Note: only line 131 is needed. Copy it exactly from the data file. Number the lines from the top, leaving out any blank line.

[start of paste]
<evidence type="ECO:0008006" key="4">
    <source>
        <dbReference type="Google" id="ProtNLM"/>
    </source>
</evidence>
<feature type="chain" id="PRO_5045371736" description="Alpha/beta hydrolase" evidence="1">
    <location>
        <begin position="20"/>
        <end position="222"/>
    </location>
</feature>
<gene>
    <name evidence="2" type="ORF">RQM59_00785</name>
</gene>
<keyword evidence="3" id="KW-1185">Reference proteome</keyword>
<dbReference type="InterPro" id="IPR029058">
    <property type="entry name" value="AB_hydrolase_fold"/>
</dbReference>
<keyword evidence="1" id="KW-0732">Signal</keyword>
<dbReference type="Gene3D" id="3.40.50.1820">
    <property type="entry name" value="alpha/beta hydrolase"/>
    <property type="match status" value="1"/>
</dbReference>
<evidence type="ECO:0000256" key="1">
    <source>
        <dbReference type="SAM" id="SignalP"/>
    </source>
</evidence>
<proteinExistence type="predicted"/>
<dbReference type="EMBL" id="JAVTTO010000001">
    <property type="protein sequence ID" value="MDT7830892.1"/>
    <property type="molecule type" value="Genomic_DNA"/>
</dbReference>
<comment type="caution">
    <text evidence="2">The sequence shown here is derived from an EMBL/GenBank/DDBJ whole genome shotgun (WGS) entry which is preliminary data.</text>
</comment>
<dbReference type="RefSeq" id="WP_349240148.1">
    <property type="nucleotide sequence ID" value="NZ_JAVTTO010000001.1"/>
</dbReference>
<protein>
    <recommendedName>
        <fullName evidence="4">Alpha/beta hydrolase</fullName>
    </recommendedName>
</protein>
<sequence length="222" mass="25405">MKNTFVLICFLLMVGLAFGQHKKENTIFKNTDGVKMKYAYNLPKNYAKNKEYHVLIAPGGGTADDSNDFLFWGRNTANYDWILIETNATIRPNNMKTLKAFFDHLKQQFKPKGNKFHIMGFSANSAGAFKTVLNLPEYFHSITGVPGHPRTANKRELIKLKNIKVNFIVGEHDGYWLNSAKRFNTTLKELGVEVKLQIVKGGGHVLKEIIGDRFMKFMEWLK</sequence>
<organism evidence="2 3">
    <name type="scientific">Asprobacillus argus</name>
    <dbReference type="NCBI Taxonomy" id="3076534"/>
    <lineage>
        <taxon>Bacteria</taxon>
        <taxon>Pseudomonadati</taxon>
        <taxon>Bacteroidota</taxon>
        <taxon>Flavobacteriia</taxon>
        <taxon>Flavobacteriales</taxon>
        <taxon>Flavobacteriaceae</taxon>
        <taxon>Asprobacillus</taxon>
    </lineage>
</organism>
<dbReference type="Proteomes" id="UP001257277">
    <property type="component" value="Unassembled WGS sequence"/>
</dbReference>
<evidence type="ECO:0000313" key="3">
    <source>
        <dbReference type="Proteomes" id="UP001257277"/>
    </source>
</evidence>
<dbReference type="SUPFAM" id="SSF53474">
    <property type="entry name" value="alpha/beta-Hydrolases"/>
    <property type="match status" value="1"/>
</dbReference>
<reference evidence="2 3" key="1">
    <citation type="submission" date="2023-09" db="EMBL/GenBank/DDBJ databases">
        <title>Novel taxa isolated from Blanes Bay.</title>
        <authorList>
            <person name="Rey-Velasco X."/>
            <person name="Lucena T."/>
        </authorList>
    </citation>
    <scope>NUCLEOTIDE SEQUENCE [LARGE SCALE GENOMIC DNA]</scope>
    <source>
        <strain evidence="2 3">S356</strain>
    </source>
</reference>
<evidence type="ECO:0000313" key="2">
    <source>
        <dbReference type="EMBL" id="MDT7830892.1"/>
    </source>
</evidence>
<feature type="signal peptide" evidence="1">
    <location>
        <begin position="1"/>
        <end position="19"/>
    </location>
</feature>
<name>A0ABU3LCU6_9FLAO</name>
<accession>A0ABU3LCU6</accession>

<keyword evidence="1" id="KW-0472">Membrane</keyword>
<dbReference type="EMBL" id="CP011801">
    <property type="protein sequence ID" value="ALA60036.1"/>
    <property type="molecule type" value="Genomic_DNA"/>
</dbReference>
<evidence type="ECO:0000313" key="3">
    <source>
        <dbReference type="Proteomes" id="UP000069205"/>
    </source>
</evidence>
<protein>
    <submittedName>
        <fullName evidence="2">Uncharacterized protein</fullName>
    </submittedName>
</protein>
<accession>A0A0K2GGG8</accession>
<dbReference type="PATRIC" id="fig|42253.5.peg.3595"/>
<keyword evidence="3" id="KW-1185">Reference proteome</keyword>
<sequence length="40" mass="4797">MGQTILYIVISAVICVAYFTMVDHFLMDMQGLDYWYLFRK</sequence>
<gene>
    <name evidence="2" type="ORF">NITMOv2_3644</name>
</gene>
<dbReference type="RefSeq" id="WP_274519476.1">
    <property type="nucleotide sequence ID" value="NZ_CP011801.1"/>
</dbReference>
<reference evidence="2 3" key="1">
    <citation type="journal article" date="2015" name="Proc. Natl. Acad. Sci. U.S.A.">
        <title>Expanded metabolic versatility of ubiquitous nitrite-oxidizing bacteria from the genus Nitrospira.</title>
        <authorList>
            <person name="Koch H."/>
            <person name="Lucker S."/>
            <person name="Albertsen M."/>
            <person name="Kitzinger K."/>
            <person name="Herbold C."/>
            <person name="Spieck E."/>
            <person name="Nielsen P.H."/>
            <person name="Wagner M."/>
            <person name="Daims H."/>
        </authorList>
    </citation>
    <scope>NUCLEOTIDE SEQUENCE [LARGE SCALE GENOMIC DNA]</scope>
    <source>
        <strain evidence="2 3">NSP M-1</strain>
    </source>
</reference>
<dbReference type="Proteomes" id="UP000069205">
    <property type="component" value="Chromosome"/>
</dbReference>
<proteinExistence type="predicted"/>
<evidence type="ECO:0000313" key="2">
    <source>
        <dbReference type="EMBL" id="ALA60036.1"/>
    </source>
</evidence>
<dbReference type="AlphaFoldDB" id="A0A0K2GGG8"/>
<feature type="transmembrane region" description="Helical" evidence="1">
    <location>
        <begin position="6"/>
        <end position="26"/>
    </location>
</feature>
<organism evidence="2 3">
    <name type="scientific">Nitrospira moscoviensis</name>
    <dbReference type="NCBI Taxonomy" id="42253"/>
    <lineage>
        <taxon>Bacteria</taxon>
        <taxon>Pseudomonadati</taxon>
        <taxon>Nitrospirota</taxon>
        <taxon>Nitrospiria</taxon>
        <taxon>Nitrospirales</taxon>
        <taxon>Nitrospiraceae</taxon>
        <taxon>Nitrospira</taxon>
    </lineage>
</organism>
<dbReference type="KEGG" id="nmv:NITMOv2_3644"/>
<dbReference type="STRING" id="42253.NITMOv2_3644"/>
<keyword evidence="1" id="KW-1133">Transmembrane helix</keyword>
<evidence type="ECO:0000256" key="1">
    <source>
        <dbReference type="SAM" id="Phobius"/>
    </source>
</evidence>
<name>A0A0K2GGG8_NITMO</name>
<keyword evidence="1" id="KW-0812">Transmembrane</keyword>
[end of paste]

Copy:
            <person name="Spieck E."/>